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Denim Experts Weigh In on Smart Solutions for Design and Sourcing

The best designers are equipped with the right mindset and tools to face the rapidly changing manufacturing and retail landscapes. And at Sourcing at Magic in Las Vegas this week, experts set out to further streamline some of the sector’s confusion.

In a panel Monday titled, “Fashion Design Is All About Tech and Innovation,” moderated by Fashion For Profit president Frances Harder, denim design and fit experts urged designers to use technology to create ways to overcome the denim industry’s biggest hurdles, including sustainability, on-demand manufacturing and performance fabrics.

Here, Stefano Aldighieri, president of Another Design Studio 2.0, Silver Jeans Co. designer Jennifer Lynn Peterson and Ram Sareen founder of Tukatech share how denim designers need to balance creativity with solution-based design.

On athleisure

Fabric innovation is behind denim’s comeback from the hit it took from the athleisure and activewear markets in 2014.

“Everyone went from wearing denim every day to wearing athleisure every day and discovered that they could be fashionable and comfortable at the same time,” Peterson said. “That was a really hard time for the denim industry and we had to adapt and change and the brands that did not adapt and change cease to exist now. They didn’t make it.”

Jeggings and indigo knit helped the denim industry stay relevant. “Denim mills had a huge urgency to develop denim that had that comfort level, but still looks like denim,” Peterson said.

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“Basically, people got used to having a certain type of comfort when they were in their [yoga] pants and now they expected to have a certain level of performance, even in products that traditionally don’t really have,” Aldighieri said.

Stretch denim, however, continued to be a hard sale for men’s brands.

“Brands would never even advertise it,” Aldighieri said. “They would not tell people it was stretch because otherwise men traditionally would say ‘No I don’t want to have that. That’s women’s stuff.’ But once they started wearing it and because it was actually comfortable, then it became mainstream.”

On trends

Denim trends are less about new styles and more about achieving a certain look, according to Peterson.

“It’s just details and how you wear it and how you style it that’s changing,” she said. The brands that are doing really well, she noted, are styling jeans on their websites as an entire outfit. “There’s close-up shots, there are movement shots because people want to see how they are going to wear the jeans. They want to be able to visualize themselves wearing it.”

Whereas fashion trends used to differ from city to city, Sareen said trends now “spread like wild fire” and should be among designers’ least concerns. Brands, he said, have to consider how segments of the market are changing.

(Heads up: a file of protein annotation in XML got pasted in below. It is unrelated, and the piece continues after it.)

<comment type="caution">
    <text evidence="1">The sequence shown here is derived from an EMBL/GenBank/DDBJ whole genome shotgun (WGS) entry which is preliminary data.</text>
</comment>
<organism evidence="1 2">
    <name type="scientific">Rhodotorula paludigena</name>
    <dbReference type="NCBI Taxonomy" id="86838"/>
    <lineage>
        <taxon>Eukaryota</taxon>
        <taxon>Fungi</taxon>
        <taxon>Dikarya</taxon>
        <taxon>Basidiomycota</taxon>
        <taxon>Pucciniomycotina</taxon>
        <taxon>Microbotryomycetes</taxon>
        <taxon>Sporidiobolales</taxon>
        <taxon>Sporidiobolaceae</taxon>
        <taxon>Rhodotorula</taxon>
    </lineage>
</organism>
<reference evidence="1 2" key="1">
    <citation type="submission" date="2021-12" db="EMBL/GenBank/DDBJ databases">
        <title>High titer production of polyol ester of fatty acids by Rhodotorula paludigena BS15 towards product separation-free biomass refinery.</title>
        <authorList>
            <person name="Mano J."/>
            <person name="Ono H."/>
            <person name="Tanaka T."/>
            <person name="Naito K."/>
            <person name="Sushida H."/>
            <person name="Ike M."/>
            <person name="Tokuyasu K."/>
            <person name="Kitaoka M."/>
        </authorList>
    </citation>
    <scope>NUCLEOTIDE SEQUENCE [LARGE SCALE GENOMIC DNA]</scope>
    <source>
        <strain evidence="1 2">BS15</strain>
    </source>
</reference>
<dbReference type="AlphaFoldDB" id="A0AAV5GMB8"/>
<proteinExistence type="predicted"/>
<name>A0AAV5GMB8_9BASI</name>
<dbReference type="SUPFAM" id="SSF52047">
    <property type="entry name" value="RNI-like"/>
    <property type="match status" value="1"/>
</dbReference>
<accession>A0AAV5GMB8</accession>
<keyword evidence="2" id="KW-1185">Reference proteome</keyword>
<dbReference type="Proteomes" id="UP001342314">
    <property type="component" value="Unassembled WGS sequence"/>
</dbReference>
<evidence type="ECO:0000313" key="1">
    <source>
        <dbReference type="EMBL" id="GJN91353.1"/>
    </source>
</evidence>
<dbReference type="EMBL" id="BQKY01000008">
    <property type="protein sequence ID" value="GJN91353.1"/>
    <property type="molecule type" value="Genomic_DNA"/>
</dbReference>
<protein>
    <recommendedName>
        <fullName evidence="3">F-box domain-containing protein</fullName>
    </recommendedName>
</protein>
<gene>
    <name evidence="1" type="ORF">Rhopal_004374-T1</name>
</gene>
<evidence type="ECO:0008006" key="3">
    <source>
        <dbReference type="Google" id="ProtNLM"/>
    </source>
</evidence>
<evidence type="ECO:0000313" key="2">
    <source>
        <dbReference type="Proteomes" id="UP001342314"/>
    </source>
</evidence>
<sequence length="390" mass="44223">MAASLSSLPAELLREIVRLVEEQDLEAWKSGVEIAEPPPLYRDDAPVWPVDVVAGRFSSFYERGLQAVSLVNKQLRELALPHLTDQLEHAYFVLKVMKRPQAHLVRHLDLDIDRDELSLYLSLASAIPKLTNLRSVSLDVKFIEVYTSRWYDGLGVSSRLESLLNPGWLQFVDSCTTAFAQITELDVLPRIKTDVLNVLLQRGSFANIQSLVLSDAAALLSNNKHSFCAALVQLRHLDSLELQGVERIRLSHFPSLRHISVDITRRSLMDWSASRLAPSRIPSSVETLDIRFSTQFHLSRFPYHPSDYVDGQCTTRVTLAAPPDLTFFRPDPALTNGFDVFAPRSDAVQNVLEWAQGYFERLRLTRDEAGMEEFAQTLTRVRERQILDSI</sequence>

“The fit is different, the sizing is different and the quantity, so it is a huge challenge for manufacturers,” he said.

Aldighieri, for one, is over fashion trends.

“I actually refused to talk about trends anymore because, to me, it no longer makes sense,” he said. Rather, Aldighieri urges brands to extrapolate design concepts lifestyle and cultural shifts. “I think brands should really look at the macro trends—the things that are really important—then give their own interpretation,” he said. “You have to go out with your own point of view.”

On sustainability

Silver Jeans Co. is seeing consumers warm up to sustainability. “We’ve been strongly looking into [sustainability] for several years and it’s finally getting to the point where people really want it,” Peterson said. And the technology required to be sustainable is becoming affordable. Peterson said Silver Jeans Co. is “looking into machinery that streamlines the process” that requires fewer machines, no pumice and requires less water.

Aldighieri fears sustainability will be lumped with other industry trends.

“The biggest problem that I have is that everybody is now talking about sustainability like it’s become the fad of the day,” he said. “I’m really concerned that one day, people will be jumping on to the next thing and they will just forget. But I think we have reached the tipping point and we know that we just simply cannot go ahead like this.”

Sareen would like to see brands take a proactive approach to sustainability through on-demand manufacturing.

“I think the biggest factor are the landfills of unsold for garments,” he said. To eliminate excess, Sareen said brands require better technologies to make only what they need. “Today the business model is designed digitally,” he said. “You develop digitally, you sell digitally and you make what you sell that is actually financed by the customer.”